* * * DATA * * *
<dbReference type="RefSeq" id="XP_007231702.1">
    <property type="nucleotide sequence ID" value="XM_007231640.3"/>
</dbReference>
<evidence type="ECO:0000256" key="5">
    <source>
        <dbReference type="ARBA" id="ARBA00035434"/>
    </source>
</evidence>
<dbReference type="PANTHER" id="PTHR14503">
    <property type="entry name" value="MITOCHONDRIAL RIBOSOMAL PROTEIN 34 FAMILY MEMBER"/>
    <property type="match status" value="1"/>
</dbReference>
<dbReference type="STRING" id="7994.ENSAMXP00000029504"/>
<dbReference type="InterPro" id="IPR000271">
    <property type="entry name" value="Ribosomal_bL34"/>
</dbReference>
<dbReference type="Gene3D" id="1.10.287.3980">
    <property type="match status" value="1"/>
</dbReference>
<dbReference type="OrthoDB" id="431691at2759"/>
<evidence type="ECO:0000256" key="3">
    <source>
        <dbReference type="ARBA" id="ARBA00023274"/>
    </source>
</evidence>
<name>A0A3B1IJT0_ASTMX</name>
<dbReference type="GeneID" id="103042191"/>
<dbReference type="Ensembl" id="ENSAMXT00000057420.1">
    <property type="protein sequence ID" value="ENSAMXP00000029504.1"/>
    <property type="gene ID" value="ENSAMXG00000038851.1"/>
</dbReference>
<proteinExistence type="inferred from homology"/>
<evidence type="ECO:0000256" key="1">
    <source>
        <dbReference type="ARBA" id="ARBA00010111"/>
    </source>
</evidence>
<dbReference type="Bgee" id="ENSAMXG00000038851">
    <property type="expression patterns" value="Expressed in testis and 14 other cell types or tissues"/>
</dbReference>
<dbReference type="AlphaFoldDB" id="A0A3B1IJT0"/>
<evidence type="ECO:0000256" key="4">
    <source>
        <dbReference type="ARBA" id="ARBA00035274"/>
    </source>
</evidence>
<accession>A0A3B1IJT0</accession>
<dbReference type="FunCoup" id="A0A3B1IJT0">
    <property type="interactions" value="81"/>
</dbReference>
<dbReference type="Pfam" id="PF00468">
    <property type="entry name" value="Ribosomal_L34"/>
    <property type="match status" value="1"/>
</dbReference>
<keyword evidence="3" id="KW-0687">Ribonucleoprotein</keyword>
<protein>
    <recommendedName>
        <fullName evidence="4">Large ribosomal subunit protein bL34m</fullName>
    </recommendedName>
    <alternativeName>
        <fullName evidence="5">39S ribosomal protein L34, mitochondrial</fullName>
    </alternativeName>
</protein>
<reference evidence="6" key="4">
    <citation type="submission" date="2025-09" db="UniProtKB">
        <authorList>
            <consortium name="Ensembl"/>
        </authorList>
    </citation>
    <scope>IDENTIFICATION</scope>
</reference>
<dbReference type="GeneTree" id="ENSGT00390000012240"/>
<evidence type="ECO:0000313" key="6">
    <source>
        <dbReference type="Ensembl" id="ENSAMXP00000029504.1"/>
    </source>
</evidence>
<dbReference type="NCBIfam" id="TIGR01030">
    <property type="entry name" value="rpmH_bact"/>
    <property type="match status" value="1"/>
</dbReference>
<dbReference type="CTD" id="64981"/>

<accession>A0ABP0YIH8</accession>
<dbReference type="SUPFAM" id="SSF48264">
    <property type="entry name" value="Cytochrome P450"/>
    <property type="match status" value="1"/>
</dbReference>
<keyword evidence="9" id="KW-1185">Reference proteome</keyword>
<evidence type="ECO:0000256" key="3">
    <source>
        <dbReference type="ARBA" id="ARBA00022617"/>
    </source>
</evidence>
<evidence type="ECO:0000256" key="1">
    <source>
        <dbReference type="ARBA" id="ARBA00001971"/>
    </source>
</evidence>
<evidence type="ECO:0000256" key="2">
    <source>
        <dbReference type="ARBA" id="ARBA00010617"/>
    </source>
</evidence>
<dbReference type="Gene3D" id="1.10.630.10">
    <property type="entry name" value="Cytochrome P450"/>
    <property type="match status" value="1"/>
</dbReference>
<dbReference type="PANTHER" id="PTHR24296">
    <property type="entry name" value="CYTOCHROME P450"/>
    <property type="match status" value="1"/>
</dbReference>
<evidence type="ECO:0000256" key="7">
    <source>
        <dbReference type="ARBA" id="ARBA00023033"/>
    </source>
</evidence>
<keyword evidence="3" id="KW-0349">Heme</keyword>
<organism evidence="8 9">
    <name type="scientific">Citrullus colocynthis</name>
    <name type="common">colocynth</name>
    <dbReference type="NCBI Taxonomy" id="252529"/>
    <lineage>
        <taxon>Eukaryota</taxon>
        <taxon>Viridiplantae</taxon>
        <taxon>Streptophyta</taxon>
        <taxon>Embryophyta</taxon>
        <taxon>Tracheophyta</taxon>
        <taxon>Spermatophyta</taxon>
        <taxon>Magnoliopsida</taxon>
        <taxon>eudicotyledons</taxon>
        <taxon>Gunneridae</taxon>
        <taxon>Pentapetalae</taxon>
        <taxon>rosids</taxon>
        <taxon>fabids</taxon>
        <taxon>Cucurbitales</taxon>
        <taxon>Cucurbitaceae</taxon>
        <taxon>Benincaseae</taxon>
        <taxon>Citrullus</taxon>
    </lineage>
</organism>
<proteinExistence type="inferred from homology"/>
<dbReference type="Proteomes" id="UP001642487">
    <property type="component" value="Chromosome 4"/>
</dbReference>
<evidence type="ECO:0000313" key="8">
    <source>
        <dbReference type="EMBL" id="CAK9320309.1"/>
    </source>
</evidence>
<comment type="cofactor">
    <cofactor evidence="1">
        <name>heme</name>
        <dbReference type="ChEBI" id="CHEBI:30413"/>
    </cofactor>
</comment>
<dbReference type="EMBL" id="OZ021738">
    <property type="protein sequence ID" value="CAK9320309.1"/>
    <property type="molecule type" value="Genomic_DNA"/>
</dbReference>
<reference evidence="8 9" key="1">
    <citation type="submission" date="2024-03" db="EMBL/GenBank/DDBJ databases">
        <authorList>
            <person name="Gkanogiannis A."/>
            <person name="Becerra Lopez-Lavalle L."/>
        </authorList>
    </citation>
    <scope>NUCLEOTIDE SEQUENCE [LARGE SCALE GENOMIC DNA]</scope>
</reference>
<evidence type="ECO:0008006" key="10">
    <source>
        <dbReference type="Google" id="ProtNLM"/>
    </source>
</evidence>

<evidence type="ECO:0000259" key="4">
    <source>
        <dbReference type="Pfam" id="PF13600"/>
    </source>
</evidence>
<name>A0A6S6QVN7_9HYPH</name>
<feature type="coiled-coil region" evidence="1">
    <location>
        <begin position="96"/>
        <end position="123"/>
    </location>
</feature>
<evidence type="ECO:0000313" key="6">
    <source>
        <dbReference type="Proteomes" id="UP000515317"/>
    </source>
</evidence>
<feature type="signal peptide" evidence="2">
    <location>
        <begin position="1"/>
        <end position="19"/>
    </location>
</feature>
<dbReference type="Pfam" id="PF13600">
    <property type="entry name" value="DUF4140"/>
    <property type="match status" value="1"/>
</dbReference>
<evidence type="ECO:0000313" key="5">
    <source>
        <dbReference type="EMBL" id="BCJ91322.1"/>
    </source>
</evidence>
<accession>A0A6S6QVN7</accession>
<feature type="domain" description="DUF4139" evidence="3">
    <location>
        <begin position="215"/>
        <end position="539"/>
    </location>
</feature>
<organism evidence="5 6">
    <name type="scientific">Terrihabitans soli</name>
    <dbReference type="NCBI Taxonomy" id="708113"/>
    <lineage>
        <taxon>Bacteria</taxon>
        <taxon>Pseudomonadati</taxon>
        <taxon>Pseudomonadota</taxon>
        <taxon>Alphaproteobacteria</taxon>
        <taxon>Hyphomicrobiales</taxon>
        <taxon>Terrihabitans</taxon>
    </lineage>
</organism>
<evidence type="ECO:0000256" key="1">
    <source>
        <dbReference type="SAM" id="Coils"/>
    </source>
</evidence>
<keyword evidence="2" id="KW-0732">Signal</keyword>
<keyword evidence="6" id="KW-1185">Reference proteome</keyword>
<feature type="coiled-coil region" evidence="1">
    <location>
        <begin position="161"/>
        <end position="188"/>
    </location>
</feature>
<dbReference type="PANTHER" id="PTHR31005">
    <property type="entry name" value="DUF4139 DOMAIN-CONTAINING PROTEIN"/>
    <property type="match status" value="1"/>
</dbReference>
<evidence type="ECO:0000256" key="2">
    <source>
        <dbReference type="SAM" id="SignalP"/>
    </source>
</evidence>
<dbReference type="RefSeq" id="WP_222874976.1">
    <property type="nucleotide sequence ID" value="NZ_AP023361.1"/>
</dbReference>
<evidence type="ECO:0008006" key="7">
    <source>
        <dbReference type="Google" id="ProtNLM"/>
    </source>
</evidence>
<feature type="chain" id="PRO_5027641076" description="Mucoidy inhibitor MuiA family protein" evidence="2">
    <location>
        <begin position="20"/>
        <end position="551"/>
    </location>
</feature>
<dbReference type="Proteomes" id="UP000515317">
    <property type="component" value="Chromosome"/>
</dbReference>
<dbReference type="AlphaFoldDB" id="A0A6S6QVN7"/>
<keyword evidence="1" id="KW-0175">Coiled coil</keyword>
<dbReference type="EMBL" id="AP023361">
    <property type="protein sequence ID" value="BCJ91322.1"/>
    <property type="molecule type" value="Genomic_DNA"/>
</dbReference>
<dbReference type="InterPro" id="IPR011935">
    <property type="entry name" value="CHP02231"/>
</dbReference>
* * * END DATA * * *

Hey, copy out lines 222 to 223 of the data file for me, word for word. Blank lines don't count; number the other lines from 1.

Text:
        <taxon>Terrihabitans</taxon>
    </lineage>